Figure 1: A model for SharePoint Governance

SharePoint Governance Model.png

The SharePoint Strategy Team are the Executive Steering committee comprising six to eight people with representation from IT, HR, and Marketing or Internal Communications. This group is accountable for the return on the investment; they set the vision and the policy. They answer the questions, “What are we trying to do?” and “Why are we doing it?” and “How will we know when we’ve done it?”

The Business Impact Team are the people responsible for implementing the strategy set by the Strategy Team, including changes to processes and driving user adoption. There may be multiple teams at this level, each responsible for a different business solution hosted on the SharePoint platform.

The SharePoint IT Services Hosting Team are responsible for the IT platform, typically with representation from data storage, database administration, platform services and software development.

SharePoint Strategy

If you don’t have a strategy that you can print off, pick up and wave around, then you’re going to struggle! Your SharePoint strategy should be owned by the SharePoint Strategy team (there’s a clue in the name).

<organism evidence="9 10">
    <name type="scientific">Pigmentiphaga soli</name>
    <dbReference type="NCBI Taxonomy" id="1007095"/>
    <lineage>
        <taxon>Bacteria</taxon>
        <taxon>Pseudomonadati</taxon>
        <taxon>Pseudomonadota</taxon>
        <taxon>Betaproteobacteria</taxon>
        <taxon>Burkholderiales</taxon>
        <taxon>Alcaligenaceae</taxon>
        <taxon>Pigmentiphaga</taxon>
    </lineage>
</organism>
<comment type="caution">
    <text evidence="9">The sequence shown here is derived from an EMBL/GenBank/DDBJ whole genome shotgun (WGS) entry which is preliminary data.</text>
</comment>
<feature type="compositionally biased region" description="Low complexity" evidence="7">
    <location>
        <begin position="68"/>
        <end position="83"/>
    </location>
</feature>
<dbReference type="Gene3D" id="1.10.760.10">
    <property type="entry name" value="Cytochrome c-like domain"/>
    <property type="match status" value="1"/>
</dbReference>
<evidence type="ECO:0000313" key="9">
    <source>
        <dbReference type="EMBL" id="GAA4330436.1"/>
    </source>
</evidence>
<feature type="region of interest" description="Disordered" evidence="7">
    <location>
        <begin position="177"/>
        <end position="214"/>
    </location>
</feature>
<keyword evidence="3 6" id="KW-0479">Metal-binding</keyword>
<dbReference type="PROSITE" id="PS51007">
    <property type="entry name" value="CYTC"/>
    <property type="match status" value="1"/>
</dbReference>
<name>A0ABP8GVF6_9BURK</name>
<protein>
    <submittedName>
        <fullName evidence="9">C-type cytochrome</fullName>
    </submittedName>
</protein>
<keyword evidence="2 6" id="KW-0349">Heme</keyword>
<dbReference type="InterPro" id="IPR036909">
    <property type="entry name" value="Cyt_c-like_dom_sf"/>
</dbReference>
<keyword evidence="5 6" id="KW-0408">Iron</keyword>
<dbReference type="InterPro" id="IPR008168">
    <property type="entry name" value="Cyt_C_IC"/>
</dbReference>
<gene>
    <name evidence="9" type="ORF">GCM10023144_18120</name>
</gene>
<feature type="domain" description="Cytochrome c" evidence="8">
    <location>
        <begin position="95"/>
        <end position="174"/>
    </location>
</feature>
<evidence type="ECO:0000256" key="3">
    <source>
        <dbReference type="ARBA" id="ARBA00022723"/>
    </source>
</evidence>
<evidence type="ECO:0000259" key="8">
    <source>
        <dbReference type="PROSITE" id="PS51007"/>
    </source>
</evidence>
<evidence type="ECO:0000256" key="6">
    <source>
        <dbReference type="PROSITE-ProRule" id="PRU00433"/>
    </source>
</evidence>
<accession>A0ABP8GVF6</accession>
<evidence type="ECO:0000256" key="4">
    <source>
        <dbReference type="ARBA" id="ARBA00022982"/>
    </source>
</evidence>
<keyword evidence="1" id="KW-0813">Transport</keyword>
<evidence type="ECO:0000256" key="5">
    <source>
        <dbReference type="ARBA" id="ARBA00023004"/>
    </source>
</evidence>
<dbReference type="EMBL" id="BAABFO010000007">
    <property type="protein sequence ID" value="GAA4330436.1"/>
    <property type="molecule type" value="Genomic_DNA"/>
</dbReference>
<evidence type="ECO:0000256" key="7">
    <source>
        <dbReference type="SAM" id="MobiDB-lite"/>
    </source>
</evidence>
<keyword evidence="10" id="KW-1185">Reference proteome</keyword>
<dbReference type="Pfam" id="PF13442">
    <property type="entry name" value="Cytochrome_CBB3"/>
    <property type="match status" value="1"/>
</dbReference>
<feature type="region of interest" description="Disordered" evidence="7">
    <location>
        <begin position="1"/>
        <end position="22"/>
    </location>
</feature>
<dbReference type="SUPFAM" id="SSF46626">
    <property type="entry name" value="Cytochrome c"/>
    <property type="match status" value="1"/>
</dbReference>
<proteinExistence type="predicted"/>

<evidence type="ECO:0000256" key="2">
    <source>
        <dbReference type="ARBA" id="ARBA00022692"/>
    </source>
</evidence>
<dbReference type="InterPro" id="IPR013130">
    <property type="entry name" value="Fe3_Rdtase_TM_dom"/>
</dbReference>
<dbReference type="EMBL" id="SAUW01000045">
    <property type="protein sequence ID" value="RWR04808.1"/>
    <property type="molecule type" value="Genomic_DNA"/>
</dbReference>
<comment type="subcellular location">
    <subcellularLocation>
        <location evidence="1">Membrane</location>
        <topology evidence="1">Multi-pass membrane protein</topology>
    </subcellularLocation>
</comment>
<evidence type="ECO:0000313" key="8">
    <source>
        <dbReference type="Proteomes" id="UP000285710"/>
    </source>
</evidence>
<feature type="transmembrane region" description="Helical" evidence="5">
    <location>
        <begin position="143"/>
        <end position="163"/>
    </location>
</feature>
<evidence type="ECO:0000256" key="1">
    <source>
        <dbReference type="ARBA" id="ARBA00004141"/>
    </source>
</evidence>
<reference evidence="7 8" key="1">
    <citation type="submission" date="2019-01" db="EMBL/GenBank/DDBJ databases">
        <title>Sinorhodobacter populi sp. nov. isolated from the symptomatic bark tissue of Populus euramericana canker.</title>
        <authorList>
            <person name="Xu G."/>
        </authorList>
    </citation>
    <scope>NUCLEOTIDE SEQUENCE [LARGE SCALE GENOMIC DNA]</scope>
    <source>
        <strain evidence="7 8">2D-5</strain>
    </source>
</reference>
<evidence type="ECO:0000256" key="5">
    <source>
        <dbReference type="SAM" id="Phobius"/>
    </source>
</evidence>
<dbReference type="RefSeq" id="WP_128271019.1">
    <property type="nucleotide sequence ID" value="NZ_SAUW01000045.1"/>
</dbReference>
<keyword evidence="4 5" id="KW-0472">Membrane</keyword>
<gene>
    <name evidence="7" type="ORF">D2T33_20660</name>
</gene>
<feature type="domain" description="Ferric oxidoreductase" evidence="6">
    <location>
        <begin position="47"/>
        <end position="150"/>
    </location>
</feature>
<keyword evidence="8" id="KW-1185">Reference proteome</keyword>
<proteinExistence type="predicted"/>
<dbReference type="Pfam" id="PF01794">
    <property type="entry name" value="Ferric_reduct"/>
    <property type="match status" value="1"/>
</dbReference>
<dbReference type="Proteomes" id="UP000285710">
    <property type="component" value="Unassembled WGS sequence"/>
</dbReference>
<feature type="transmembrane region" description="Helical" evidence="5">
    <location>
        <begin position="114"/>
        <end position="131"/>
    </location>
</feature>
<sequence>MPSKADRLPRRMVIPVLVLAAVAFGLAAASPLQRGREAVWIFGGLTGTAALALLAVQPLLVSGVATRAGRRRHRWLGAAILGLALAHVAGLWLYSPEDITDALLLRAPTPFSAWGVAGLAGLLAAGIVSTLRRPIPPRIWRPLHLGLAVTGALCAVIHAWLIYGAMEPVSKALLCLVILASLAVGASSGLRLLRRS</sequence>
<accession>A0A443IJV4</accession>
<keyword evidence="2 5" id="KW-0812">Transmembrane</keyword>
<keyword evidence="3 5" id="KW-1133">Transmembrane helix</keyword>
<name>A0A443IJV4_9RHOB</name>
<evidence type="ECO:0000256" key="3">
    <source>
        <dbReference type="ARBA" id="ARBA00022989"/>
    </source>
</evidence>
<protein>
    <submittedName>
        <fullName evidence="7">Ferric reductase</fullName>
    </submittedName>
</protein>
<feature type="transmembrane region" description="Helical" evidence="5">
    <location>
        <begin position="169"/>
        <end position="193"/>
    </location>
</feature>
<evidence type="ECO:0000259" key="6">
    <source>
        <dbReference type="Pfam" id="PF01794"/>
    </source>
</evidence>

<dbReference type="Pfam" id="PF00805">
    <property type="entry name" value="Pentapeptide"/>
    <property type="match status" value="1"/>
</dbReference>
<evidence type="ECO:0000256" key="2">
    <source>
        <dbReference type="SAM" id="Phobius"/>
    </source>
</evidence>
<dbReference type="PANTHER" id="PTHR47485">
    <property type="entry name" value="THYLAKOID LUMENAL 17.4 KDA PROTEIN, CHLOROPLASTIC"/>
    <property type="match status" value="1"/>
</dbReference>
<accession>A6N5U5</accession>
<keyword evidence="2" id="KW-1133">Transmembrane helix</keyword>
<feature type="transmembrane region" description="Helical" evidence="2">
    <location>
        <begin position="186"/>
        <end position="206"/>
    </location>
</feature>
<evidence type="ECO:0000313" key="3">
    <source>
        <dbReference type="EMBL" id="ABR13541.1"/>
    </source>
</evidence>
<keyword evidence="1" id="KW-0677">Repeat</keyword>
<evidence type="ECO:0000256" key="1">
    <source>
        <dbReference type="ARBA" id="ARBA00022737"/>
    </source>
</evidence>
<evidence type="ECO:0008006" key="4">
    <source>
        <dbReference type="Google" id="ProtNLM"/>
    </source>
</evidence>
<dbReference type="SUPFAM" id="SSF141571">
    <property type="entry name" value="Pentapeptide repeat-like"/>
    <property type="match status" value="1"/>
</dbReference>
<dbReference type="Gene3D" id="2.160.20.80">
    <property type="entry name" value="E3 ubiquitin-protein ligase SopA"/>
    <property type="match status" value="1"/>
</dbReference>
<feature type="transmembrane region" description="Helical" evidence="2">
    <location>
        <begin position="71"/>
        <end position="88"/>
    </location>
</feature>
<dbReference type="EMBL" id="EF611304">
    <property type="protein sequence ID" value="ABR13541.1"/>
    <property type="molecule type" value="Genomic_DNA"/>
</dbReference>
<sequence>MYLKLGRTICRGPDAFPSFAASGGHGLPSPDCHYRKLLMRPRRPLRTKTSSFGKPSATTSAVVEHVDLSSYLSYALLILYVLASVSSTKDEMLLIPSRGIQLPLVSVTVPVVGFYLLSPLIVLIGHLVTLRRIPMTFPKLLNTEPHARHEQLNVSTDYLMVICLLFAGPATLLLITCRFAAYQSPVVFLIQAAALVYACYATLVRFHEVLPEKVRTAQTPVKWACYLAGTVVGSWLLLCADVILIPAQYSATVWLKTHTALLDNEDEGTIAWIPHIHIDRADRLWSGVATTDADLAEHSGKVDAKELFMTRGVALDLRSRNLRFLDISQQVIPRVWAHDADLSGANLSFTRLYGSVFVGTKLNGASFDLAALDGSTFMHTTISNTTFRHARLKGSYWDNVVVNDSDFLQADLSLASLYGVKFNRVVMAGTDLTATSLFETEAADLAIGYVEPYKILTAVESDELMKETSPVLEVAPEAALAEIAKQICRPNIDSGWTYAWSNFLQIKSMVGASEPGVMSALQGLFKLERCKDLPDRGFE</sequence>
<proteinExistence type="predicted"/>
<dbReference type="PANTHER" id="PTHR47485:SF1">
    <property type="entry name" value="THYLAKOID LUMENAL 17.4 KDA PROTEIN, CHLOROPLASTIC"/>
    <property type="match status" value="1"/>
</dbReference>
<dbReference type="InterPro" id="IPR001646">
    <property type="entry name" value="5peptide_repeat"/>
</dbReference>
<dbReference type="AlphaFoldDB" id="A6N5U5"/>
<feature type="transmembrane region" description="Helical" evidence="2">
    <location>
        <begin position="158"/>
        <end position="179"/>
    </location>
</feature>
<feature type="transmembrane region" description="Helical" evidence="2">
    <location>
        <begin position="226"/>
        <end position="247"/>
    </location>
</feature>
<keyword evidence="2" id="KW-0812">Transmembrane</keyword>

There are two broad approaches: enabling specific processes or delivering general capabilities.

For example, a major bank and a UK not-for-profit organization use SharePoint to improve Project delivery process. An asset management company has improved its client on-boarding process, and a private bank has improved its credit application process. These are all examples of process improvements. A European central bank has implemented a Collaboration service that allows any employee to create SharePoint sites for any purpose, and a number of organizations have implemented SharePoint for Enterprise search. These are examples of general capabilities. It’s worth noting that targeting business processes makes creating a business case much easier, because the business case for IT is only as predictable as the use.

Here’s a simple example of a first draft SharePoint Strategy that could be produced at the first meeting of a SharePoint Strategy Team. It may be a very simple, but have you got anything at all? Over time, a set of statements like this can be developed into a more sophisticated benefits dependency map. But one step at a time!

SharePointStrategyExample.jpg

SharePoint strategy draft

Architecture

I’ve found that one of the most successful approaches is to present SharePoint as a set of business services. Each service should be given a different brand or identity to help the users understand that it is a particular tool, intended for a particular use and delivering particular value.

The following model illustrates a set of five services: Search, Portals, Teams, Communities and MySite. Each organization will want to adapt this model, changing the names of the services, adding new services and changing the service features. But this is a great place to start. The techies amongst you should be able to see how this services model can be translated into technical architecture of web applications and site collections….